1 Si-yu-ki, i. p. 158.
2 See below §§ 88, 89.
See Life, p. 72.
4 Compare the table of dates for Hiuen Tsiang's itinerary, CUNNINGHAM, Ancient Geography, pp. 563 sqq.
• See CUNNINGHAM, Ancient Geography, p. 563 sq.
Hiuen Tsiang's narrative tells us that he left the Valley going in a south-westerly direction. He reached Pun-nu-tso, the Parņotsa of the Chronicle and the modern Prūnts, after crossing mountains and passing precipices. As the Tōs maidan route is the direct and most frequented route to that territory, it is very probable that Hiuen Tsiang also followed it. Parņotsa as well as Rajapuri (Ho-lo-she-pu-lo) to which the pilgrim subsequently proceeded, had at the time of his visit no independent ruler, but were subject to Kaśmir.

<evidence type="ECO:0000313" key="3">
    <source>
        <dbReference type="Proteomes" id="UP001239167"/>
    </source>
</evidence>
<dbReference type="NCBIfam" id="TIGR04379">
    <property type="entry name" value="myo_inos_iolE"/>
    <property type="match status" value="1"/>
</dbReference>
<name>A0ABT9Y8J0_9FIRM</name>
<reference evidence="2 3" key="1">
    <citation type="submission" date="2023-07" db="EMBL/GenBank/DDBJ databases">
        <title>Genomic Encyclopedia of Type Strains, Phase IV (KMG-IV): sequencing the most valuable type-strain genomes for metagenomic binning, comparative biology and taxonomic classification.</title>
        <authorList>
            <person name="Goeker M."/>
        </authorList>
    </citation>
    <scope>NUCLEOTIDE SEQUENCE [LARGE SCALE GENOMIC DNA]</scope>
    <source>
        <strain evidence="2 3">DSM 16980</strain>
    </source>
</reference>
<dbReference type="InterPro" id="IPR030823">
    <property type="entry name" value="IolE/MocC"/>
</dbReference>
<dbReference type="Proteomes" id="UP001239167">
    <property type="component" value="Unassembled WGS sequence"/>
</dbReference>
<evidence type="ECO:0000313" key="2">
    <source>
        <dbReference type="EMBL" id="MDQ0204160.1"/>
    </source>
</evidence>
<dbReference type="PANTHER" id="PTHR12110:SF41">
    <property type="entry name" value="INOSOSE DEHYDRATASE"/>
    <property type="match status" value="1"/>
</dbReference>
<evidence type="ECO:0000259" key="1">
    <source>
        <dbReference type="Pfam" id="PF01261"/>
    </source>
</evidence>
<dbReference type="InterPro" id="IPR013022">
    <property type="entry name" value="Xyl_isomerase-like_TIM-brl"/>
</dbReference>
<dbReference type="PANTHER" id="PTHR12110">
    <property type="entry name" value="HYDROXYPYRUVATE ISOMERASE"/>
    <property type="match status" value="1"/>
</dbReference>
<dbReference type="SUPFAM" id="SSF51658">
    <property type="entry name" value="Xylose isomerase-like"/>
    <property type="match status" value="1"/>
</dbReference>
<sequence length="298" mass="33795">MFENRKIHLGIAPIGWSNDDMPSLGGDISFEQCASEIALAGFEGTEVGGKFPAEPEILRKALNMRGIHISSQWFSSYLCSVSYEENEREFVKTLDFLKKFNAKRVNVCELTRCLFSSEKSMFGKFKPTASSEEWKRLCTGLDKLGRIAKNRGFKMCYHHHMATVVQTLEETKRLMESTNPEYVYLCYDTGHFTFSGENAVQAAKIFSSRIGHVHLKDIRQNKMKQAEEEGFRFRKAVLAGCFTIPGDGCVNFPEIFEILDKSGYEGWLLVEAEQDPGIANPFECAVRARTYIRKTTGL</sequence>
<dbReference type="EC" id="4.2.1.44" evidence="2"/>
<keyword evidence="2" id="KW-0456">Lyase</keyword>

10. The next Chinese notice of Kaśmir, and one which is of considerable historical interest, is contained in the Annals of the T'ang dynasty. They inform us that the first embassy from Kasmir arrived at the imperial court in or shortly after A.D. 713. In the year 720 Tchen-t'o-lo-pi-li, ruler of Kaśmir, the Candrapiḍa of the Chronicle, was accorded by imperial decree the title of king.